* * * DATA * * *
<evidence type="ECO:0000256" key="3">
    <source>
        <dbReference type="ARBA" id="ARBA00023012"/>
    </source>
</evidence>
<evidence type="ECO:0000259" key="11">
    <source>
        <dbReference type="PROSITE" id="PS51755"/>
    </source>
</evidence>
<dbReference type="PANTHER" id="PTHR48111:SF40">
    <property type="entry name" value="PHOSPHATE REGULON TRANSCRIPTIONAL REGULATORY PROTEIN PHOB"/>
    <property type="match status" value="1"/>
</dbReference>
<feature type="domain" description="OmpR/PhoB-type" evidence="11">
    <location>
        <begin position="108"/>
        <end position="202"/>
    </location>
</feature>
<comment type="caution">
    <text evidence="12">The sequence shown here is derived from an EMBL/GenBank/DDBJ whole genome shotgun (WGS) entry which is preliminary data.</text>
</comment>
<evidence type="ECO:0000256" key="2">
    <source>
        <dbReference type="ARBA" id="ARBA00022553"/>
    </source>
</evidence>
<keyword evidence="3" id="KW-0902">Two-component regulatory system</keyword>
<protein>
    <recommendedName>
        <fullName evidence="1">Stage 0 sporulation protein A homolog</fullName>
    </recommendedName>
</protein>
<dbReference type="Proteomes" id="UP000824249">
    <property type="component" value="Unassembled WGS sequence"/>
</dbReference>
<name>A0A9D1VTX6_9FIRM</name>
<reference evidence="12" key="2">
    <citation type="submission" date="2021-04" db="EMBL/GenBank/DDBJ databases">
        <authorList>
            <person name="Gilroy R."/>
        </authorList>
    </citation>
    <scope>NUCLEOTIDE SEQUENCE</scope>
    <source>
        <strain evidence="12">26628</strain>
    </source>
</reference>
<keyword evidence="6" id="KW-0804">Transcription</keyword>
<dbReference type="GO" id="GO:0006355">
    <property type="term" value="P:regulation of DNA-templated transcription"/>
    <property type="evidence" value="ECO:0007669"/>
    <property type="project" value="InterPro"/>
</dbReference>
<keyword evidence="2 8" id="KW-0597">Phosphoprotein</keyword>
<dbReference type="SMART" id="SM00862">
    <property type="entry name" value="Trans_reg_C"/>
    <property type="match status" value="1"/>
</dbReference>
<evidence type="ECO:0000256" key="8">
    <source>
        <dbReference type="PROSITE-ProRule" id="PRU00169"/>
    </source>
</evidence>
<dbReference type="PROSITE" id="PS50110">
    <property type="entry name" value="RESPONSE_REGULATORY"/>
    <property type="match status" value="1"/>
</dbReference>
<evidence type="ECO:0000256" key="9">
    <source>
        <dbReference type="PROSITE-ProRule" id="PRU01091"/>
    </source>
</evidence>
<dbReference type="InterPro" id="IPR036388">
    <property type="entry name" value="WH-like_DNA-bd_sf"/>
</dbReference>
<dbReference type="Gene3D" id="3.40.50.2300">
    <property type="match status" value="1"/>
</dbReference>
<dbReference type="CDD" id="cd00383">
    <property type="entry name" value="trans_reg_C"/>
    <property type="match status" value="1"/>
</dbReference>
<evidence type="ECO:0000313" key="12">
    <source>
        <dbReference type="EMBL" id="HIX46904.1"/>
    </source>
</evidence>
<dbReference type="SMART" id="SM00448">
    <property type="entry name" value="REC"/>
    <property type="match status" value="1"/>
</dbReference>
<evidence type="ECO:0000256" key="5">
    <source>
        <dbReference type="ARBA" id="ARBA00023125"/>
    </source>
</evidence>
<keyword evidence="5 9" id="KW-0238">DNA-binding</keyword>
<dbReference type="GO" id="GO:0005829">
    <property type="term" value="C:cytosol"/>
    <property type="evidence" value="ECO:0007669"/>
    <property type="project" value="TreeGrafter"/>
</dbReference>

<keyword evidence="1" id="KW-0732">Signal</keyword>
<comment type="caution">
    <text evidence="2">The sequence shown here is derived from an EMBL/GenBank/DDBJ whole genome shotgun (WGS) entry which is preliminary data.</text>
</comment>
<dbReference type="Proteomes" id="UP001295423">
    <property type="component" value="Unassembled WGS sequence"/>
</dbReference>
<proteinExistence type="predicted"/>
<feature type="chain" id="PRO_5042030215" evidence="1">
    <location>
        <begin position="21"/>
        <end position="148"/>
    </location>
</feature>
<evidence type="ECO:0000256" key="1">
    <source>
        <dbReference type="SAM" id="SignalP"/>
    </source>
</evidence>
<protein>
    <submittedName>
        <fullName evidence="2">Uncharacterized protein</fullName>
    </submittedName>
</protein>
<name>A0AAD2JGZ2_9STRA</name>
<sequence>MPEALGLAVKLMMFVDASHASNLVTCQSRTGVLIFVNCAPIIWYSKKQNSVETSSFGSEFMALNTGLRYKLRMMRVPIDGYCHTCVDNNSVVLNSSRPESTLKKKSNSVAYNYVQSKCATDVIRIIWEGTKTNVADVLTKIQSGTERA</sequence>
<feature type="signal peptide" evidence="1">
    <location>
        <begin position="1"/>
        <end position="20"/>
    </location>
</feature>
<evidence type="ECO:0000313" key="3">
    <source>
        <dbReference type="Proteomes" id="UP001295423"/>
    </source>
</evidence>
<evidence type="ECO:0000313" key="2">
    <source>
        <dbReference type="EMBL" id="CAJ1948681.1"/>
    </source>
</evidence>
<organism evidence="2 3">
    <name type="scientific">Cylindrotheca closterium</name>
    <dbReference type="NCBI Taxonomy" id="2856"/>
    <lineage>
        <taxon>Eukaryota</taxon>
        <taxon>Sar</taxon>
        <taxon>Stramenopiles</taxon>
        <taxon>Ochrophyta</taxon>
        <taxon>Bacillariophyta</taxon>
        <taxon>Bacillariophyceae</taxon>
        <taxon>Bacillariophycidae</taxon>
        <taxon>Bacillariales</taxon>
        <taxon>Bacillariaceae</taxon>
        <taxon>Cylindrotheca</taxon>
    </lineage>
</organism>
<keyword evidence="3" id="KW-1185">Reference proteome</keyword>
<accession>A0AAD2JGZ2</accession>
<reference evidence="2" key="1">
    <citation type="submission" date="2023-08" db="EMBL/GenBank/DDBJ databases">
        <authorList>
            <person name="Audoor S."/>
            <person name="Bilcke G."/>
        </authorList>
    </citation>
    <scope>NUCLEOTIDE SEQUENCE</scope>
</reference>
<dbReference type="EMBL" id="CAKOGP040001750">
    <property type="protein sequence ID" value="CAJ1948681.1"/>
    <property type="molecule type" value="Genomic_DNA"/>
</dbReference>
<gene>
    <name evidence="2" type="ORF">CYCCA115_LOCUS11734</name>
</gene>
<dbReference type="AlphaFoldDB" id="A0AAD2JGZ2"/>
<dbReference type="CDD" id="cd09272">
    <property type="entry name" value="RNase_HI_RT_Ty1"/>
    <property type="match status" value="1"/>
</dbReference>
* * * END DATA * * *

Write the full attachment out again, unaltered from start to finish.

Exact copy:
<evidence type="ECO:0000256" key="3">
    <source>
        <dbReference type="ARBA" id="ARBA00023012"/>
    </source>
</evidence>
<evidence type="ECO:0000259" key="11">
    <source>
        <dbReference type="PROSITE" id="PS51755"/>
    </source>
</evidence>
<dbReference type="PANTHER" id="PTHR48111:SF40">
    <property type="entry name" value="PHOSPHATE REGULON TRANSCRIPTIONAL REGULATORY PROTEIN PHOB"/>
    <property type="match status" value="1"/>
</dbReference>
<feature type="domain" description="OmpR/PhoB-type" evidence="11">
    <location>
        <begin position="108"/>
        <end position="202"/>
    </location>
</feature>
<comment type="caution">
    <text evidence="12">The sequence shown here is derived from an EMBL/GenBank/DDBJ whole genome shotgun (WGS) entry which is preliminary data.</text>
</comment>
<evidence type="ECO:0000256" key="2">
    <source>
        <dbReference type="ARBA" id="ARBA00022553"/>
    </source>
</evidence>
<keyword evidence="3" id="KW-0902">Two-component regulatory system</keyword>
<protein>
    <recommendedName>
        <fullName evidence="1">Stage 0 sporulation protein A homolog</fullName>
    </recommendedName>
</protein>
<dbReference type="Proteomes" id="UP000824249">
    <property type="component" value="Unassembled WGS sequence"/>
</dbReference>
<name>A0A9D1VTX6_9FIRM</name>
<reference evidence="12" key="2">
    <citation type="submission" date="2021-04" db="EMBL/GenBank/DDBJ databases">
        <authorList>
            <person name="Gilroy R."/>
        </authorList>
    </citation>
    <scope>NUCLEOTIDE SEQUENCE</scope>
    <source>
        <strain evidence="12">26628</strain>
    </source>
</reference>
<keyword evidence="6" id="KW-0804">Transcription</keyword>
<dbReference type="GO" id="GO:0006355">
    <property type="term" value="P:regulation of DNA-templated transcription"/>
    <property type="evidence" value="ECO:0007669"/>
    <property type="project" value="InterPro"/>
</dbReference>
<keyword evidence="2 8" id="KW-0597">Phosphoprotein</keyword>
<dbReference type="SMART" id="SM00862">
    <property type="entry name" value="Trans_reg_C"/>
    <property type="match status" value="1"/>
</dbReference>
<evidence type="ECO:0000256" key="8">
    <source>
        <dbReference type="PROSITE-ProRule" id="PRU00169"/>
    </source>
</evidence>
<dbReference type="PROSITE" id="PS50110">
    <property type="entry name" value="RESPONSE_REGULATORY"/>
    <property type="match status" value="1"/>
</dbReference>
<evidence type="ECO:0000256" key="9">
    <source>
        <dbReference type="PROSITE-ProRule" id="PRU01091"/>
    </source>
</evidence>
<dbReference type="InterPro" id="IPR036388">
    <property type="entry name" value="WH-like_DNA-bd_sf"/>
</dbReference>
<dbReference type="Gene3D" id="3.40.50.2300">
    <property type="match status" value="1"/>
</dbReference>
<dbReference type="CDD" id="cd00383">
    <property type="entry name" value="trans_reg_C"/>
    <property type="match status" value="1"/>
</dbReference>
<evidence type="ECO:0000313" key="12">
    <source>
        <dbReference type="EMBL" id="HIX46904.1"/>
    </source>
</evidence>
<dbReference type="SMART" id="SM00448">
    <property type="entry name" value="REC"/>
    <property type="match status" value="1"/>
</dbReference>
<evidence type="ECO:0000256" key="5">
    <source>
        <dbReference type="ARBA" id="ARBA00023125"/>
    </source>
</evidence>
<keyword evidence="5 9" id="KW-0238">DNA-binding</keyword>
<dbReference type="GO" id="GO:0005829">
    <property type="term" value="C:cytosol"/>
    <property type="evidence" value="ECO:0007669"/>
    <property type="project" value="TreeGrafter"/>
</dbReference>

<keyword evidence="1" id="KW-0732">Signal</keyword>
<comment type="caution">
    <text evidence="2">The sequence shown here is derived from an EMBL/GenBank/DDBJ whole genome shotgun (WGS) entry which is preliminary data.</text>
</comment>
<dbReference type="Proteomes" id="UP001295423">
    <property type="component" value="Unassembled WGS sequence"/>
</dbReference>
<proteinExistence type="predicted"/>
<feature type="chain" id="PRO_5042030215" evidence="1">
    <location>
        <begin position="21"/>
        <end position="148"/>
    </location>
</feature>
<evidence type="ECO:0000256" key="1">
    <source>
        <dbReference type="SAM" id="SignalP"/>
    </source>
</evidence>
<protein>
    <submittedName>
        <fullName evidence="2">Uncharacterized protein</fullName>
    </submittedName>
</protein>
<name>A0AAD2JGZ2_9STRA</name>
<sequence>MPEALGLAVKLMMFVDASHASNLVTCQSRTGVLIFVNCAPIIWYSKKQNSVETSSFGSEFMALNTGLRYKLRMMRVPIDGYCHTCVDNNSVVLNSSRPESTLKKKSNSVAYNYVQSKCATDVIRIIWEGTKTNVADVLTKIQSGTERA</sequence>
<feature type="signal peptide" evidence="1">
    <location>
        <begin position="1"/>
        <end position="20"/>
    </location>
</feature>
<evidence type="ECO:0000313" key="3">
    <source>
        <dbReference type="Proteomes" id="UP001295423"/>
    </source>
</evidence>
<evidence type="ECO:0000313" key="2">
    <source>
        <dbReference type="EMBL" id="CAJ1948681.1"/>
    </source>
</evidence>
<organism evidence="2 3">
    <name type="scientific">Cylindrotheca closterium</name>
    <dbReference type="NCBI Taxonomy" id="2856"/>
    <lineage>
        <taxon>Eukaryota</taxon>
        <taxon>Sar</taxon>
        <taxon>Stramenopiles</taxon>
        <taxon>Ochrophyta</taxon>
        <taxon>Bacillariophyta</taxon>
        <taxon>Bacillariophyceae</taxon>
        <taxon>Bacillariophycidae</taxon>
        <taxon>Bacillariales</taxon>
        <taxon>Bacillariaceae</taxon>
        <taxon>Cylindrotheca</taxon>
    </lineage>
</organism>
<keyword evidence="3" id="KW-1185">Reference proteome</keyword>
<accession>A0AAD2JGZ2</accession>
<reference evidence="2" key="1">
    <citation type="submission" date="2023-08" db="EMBL/GenBank/DDBJ databases">
        <authorList>
            <person name="Audoor S."/>
            <person name="Bilcke G."/>
        </authorList>
    </citation>
    <scope>NUCLEOTIDE SEQUENCE</scope>
</reference>
<dbReference type="EMBL" id="CAKOGP040001750">
    <property type="protein sequence ID" value="CAJ1948681.1"/>
    <property type="molecule type" value="Genomic_DNA"/>
</dbReference>
<gene>
    <name evidence="2" type="ORF">CYCCA115_LOCUS11734</name>
</gene>
<dbReference type="AlphaFoldDB" id="A0AAD2JGZ2"/>
<dbReference type="CDD" id="cd09272">
    <property type="entry name" value="RNase_HI_RT_Ty1"/>
    <property type="match status" value="1"/>
</dbReference>